The threat of jailing genuine farmers for protesting outside factories will be “fully resisted” by the Irish Farmers’ Association (IFA), it has been stated.

Although the current wave of factory-gate protests have not been organised by the IFA, the association’s president, Joe Healy, says the farm lobby group is “completely and utterly opposed” to any attempt to bring farmers before the courts and to threaten them with prison.

“The IFA has provided advice to a number of farmers in recent days and our legal team will be in court today, Friday, August 30.

I want to make it clear that the IFA will provide legal support to any member who is threatened with a court action or jail for protesting outside factories.

“This issue needs to be resolved, but it will not be solved by bringing farmers before the courts. This will only serve to make matters worse,” he said.

Committal order

Today’s hearing comes after a number of meat factories began moves to seek a committal order through the High Court against individual farmers over protests.

A committal order under Irish courts would effectively mean that individuals could be imprisoned for a deliberate refusal to obey a court order.

Last Wednesday, August 28, the IFA sent its legal team to the High Court to oppose the order.

In a statement, the association noted that it understands that meat factories will seek to obtain an attachment and committal order against farmers that are protesting at meat plants.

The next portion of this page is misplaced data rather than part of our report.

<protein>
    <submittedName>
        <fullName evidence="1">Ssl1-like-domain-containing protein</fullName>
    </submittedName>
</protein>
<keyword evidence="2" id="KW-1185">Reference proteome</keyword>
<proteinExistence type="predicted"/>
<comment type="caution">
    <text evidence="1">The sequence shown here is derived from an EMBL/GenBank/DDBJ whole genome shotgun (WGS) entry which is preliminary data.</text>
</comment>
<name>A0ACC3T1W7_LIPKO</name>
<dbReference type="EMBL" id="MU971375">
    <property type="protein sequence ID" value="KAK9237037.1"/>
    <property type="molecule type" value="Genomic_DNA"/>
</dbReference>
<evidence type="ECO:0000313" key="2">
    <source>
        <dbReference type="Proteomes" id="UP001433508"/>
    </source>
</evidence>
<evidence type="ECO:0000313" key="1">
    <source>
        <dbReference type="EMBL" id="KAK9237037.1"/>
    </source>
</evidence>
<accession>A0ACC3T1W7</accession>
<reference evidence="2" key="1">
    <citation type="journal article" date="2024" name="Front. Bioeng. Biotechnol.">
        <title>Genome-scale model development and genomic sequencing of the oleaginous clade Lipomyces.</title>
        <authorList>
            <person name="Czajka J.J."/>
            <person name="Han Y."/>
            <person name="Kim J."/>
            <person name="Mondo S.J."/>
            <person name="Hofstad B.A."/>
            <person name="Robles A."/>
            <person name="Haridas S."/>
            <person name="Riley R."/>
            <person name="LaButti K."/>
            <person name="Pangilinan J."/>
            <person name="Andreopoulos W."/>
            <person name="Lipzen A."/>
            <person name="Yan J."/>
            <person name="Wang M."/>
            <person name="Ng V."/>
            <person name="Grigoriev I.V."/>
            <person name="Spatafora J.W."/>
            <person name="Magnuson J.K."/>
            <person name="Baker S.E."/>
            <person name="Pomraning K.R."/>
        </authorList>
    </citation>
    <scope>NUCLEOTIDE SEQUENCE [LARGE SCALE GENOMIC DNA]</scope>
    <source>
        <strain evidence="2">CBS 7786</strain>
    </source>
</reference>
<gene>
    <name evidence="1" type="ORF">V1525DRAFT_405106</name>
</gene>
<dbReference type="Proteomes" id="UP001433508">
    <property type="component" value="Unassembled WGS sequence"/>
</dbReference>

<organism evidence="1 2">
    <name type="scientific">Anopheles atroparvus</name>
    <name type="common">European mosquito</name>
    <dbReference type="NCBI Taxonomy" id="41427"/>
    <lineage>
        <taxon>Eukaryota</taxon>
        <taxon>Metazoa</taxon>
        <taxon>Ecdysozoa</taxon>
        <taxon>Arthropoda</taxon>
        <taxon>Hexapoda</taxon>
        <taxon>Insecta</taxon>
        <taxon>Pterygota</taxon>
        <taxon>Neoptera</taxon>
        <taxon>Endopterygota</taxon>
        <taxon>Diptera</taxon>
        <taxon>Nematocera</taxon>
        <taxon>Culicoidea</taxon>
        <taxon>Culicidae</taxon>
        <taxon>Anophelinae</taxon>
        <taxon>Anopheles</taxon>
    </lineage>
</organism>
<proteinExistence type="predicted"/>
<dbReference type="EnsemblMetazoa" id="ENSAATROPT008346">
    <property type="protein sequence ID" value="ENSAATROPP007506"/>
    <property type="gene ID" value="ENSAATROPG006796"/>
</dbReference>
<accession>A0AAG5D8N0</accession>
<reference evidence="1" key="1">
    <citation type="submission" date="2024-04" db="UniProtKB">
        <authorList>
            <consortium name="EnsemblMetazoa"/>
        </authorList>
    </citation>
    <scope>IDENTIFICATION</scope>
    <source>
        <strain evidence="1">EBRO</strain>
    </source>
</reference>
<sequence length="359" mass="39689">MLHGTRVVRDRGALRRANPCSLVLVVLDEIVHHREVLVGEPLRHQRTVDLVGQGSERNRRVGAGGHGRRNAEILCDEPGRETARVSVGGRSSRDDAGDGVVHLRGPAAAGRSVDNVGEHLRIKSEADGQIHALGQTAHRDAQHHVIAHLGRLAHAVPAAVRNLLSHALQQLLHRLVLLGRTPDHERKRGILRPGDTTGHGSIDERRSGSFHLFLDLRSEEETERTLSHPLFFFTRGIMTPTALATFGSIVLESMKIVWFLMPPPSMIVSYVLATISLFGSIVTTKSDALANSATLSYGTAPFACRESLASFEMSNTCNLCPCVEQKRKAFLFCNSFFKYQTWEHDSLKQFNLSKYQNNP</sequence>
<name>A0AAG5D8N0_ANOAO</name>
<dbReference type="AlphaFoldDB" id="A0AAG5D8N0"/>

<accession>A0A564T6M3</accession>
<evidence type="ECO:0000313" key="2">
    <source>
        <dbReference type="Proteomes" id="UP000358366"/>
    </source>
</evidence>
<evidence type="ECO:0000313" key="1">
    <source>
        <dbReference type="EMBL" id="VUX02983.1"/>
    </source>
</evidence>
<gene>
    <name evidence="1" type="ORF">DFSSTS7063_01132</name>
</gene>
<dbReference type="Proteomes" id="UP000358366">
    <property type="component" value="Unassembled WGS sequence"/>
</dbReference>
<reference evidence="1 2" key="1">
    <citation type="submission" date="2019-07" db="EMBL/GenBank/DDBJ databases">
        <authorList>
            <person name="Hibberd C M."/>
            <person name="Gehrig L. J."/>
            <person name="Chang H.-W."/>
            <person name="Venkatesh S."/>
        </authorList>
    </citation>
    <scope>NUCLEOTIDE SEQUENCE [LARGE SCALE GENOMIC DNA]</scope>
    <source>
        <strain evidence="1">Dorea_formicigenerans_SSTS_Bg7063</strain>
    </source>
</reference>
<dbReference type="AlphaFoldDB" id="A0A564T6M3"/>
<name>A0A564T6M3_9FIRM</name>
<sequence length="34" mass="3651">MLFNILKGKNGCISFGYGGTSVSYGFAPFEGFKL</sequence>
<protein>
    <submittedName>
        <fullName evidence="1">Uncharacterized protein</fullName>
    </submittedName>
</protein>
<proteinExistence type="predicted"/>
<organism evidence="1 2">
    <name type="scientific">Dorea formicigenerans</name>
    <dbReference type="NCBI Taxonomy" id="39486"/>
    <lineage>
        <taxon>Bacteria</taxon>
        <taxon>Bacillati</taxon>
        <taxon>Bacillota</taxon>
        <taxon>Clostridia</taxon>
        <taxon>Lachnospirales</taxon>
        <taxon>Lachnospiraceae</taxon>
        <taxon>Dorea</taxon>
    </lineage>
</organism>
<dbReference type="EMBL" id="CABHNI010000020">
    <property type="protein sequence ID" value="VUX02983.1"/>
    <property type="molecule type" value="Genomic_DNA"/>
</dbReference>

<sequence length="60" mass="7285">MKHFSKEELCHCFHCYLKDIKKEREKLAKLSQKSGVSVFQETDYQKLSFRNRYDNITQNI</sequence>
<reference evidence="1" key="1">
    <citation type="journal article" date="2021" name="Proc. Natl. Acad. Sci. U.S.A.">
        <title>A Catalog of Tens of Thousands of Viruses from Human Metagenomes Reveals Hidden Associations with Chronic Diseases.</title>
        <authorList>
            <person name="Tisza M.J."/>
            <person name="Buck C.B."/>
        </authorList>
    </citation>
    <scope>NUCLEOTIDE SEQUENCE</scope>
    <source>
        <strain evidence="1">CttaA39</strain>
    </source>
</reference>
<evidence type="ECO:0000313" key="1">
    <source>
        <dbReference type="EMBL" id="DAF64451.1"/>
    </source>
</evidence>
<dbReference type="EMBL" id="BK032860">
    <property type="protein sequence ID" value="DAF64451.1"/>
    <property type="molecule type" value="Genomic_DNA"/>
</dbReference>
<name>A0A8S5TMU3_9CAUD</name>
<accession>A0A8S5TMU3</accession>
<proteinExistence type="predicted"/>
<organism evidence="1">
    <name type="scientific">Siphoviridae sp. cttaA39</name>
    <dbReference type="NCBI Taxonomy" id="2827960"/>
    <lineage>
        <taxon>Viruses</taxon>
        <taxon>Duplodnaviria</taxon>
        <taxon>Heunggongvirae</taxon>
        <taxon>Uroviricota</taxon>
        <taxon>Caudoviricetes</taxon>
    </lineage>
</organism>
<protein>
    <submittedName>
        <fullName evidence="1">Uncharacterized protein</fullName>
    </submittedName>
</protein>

Following the development Healy said that beef farmers are “frustrated and angry” and he warned that “hauling them before the courts will solve nothing“.

“We have instructed our legal team to fully oppose this application to allow time to see if a resolution can be found,” concluded Healy.

Temporary injunctions

Meanwhile, yesterday, Liffey Meats became the fifth processor to secure a temporary High Court injunction restraining protesters from blockading its factories and from intimidating its staff and suppliers.

The order was granted in favour of Liffey Meats, which owns and operates plants outside Ballinasloe in Co. Roscommon, Ballyjamesduff in Co. Cavan and Hackettstown in Co. Carlow.

The court heard that the slaughtering of animals at the plants had ceased due to protesters blocking the entrances.

As no livestock was getting through, the jobs of the firm’s 600-strong workforce had been put at risk, the company’s counsel Rory Mulcahy SC told the court.